Mayberry C.,University of Western Australia |
Mawson P.,University of Western Australia |
Mawson P.,0 Labouchere Road |
Maloney S.K.,University of Western Australia
Journal of Pharmacological and Toxicological Methods | Year: 2015
Introduction: Plasma cholinesterase activity levels of various species may be of interest to toxicologists or pathologists working with chemicals that interfere with the activity of plasma cholinesterase. Methods: We used a pH titration method to measure the plasma cholinesterase activity of six mammalian species. Results: Plasma cholinesterase activity varied up to 50-fold between species: sheep (88. ±. 45. nM acetylcholine degraded per ml of test plasma per minute), cattle (94. ±. 35), western grey kangaroos (126. ±. 92), alpaca (364. ±. 70), rats (390. ±. 118) and horses (4539. ±. 721). Discussion: We present a simple, effective technique for the assay of plasma cholinesterase activity levels from a range of species. Although labour-intensive, it requires only basic laboratory equipment. © 2015 Elsevier Inc.
Tapley B.,Zoological Society of London |
Bradfield K.S.,0 Labouchere Road |
Michaels C.,Zoological Society of London |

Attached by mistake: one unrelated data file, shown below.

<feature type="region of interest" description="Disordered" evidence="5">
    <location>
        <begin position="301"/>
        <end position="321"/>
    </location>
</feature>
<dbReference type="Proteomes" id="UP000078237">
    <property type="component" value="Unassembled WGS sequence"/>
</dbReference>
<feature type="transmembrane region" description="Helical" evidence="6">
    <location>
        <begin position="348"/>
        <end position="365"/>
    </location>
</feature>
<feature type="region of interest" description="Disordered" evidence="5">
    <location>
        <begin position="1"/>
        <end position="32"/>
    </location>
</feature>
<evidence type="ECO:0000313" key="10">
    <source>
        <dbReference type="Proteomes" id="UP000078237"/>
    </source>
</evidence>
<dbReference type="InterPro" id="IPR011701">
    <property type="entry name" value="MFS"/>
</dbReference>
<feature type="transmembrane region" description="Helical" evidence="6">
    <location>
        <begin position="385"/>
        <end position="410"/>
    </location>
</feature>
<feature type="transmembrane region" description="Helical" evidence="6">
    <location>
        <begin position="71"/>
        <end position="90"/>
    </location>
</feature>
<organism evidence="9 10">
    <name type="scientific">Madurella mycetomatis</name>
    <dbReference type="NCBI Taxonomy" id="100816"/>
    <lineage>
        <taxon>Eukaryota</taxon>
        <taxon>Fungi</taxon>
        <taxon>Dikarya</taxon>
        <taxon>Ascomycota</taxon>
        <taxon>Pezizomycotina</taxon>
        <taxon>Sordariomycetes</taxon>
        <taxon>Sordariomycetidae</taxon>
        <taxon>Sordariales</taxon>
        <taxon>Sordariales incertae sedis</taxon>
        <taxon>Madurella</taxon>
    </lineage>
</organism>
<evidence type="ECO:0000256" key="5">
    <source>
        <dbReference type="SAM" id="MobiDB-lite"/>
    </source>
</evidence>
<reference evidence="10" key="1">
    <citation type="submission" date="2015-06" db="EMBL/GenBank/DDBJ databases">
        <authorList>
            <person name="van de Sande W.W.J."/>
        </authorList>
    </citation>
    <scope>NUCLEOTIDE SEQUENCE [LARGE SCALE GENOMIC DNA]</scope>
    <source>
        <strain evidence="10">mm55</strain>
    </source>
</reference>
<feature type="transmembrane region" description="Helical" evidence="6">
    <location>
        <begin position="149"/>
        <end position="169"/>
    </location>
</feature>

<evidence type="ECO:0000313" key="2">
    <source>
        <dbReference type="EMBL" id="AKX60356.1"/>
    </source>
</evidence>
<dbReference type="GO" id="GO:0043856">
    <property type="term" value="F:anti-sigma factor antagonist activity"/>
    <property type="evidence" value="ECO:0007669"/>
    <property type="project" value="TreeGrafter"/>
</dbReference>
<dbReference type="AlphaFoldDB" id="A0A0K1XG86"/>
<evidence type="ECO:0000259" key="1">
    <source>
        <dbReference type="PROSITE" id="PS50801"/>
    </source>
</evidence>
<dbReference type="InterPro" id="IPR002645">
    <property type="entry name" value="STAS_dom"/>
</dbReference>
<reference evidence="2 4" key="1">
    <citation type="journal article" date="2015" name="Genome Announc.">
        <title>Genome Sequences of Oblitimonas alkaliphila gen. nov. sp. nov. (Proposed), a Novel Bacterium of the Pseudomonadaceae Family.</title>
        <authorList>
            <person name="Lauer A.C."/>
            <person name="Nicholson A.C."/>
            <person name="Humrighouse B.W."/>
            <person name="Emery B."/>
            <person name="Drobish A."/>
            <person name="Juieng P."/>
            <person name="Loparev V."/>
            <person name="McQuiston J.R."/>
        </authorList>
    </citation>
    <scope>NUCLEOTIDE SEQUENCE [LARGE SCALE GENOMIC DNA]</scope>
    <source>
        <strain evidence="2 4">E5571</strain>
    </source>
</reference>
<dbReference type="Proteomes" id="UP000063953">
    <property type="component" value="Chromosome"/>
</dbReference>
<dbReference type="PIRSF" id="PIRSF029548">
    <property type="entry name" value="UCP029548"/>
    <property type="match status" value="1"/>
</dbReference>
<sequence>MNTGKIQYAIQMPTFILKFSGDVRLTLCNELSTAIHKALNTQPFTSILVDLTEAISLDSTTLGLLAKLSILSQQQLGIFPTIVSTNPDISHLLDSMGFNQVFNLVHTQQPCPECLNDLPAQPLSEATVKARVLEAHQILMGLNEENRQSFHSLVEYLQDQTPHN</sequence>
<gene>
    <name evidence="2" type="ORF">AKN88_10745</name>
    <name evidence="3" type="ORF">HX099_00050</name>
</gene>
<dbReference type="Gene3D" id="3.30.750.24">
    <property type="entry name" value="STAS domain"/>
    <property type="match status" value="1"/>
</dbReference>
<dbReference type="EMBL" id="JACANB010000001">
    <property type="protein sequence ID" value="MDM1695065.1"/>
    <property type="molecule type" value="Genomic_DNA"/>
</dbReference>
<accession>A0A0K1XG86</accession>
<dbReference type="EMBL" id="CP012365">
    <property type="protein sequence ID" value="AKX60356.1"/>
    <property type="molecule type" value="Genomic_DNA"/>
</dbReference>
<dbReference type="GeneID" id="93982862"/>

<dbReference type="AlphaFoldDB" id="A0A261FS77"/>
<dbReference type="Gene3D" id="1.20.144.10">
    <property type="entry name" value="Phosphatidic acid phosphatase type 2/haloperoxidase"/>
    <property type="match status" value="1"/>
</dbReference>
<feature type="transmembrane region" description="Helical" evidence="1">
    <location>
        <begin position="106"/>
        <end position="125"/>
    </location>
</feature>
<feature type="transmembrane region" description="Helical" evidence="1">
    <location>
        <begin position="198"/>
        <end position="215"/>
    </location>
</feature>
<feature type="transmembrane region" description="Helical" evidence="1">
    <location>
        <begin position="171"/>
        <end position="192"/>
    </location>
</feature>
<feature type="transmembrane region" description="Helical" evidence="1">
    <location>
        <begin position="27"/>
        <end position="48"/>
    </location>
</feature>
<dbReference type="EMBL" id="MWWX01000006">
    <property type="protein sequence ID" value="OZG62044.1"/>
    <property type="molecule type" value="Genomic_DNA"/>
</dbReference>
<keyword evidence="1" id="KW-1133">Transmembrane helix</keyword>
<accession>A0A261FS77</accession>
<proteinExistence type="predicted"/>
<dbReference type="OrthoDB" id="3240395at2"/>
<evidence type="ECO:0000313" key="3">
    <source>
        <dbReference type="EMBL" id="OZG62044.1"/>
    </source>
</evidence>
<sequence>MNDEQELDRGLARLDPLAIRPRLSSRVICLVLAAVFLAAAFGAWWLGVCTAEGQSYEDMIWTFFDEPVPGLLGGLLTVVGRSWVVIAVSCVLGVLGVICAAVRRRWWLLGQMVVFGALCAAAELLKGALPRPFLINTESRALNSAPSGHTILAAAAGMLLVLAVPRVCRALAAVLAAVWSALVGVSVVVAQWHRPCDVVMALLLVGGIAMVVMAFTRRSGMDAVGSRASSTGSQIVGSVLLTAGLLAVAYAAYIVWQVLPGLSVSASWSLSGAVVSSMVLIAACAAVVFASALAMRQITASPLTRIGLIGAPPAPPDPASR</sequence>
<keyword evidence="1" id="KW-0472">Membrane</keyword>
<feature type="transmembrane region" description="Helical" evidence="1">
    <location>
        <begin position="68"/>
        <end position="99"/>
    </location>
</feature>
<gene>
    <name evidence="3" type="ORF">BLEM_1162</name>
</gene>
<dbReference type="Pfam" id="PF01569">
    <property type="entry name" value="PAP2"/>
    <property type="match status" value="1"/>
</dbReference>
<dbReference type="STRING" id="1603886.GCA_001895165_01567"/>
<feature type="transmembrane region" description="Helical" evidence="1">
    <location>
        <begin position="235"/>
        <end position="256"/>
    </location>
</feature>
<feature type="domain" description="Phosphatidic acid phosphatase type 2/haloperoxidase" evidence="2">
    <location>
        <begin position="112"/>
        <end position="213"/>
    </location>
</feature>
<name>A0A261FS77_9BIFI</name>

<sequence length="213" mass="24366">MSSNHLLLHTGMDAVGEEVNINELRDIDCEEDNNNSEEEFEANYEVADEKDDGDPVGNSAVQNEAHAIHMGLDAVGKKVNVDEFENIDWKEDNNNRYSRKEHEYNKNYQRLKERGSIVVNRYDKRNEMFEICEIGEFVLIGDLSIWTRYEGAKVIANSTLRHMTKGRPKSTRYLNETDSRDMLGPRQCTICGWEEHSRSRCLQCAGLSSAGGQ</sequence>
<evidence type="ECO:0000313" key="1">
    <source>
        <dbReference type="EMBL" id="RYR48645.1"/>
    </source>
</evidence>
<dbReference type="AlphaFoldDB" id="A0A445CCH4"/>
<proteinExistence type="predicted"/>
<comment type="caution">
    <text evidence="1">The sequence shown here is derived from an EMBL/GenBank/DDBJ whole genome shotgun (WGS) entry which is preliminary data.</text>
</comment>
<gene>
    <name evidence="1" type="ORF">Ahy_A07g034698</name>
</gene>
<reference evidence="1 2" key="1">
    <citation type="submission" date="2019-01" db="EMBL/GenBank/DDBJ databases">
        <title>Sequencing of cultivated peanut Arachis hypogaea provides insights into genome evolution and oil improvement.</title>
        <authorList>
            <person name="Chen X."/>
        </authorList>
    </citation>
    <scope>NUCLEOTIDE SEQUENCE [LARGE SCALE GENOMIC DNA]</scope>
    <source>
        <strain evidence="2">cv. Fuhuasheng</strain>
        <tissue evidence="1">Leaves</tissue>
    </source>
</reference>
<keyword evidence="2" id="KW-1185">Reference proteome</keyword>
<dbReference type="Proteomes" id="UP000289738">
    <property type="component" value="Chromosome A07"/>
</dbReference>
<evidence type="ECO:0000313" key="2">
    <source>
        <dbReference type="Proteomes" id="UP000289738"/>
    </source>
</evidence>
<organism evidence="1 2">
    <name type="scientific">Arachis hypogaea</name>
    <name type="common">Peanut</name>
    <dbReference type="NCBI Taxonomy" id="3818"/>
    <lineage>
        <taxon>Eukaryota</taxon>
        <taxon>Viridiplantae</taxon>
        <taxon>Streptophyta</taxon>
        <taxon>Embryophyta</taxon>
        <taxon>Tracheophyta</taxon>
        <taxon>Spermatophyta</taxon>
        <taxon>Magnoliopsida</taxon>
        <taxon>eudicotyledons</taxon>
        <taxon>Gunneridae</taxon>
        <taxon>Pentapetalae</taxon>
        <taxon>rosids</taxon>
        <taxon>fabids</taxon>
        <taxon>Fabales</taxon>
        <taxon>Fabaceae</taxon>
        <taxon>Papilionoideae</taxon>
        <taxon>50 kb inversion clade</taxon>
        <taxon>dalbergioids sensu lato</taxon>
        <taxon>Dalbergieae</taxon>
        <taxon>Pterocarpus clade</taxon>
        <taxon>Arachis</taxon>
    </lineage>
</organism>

Bungard M.,Paignton Zoo
Biodiversity and Conservation | Year: 2015
Amphibians are facing an extinction crisis, and conservation breeding programmes are a tool used to prevent imminent species extinctions. Compared to mammals and birds, amphibians are considered ideal candidates for these programmes due to their small body size and low space requirements, high fecundity, applicability of reproductive technologies, short generation time, lack of parental care, hard wired behaviour, low maintenance requirements, relative cost effectiveness of such programmes, the success of several amphibian conservation breeding programmes and because captive husbandry capacity exists. Superficially, these reasons appear sound and conservation breeding has improved the conservation status of several amphibian species, however it is impossible to make generalisations about the biology or geo-political context of an entire class. Many threatened amphibian species fail to meet criteria that are commonly cited as reasons why amphibians are suitable for conservation breeding programmes. There are also limitations associated with maintaining populations of amphibians in the zoo and private sectors, and these could potentially undermine the success of conservation breeding programmes and reintroductions. We recommend that species that have been assessed as high priorities for ex situ conservation action are subsequently individually reassessed to determine their suitability for inclusion in conservation breeding programmes. The limitations and risks of maintaining ex situ populations of amphibians need to be considered from the outset and, where possible, mitigated. This should improve programme success rates and ensure that the limited funds dedicated to ex situ amphibian conservation are allocated to projects which have the greatest chance of success. © 2015, Springer Science+Business Media Dordrecht.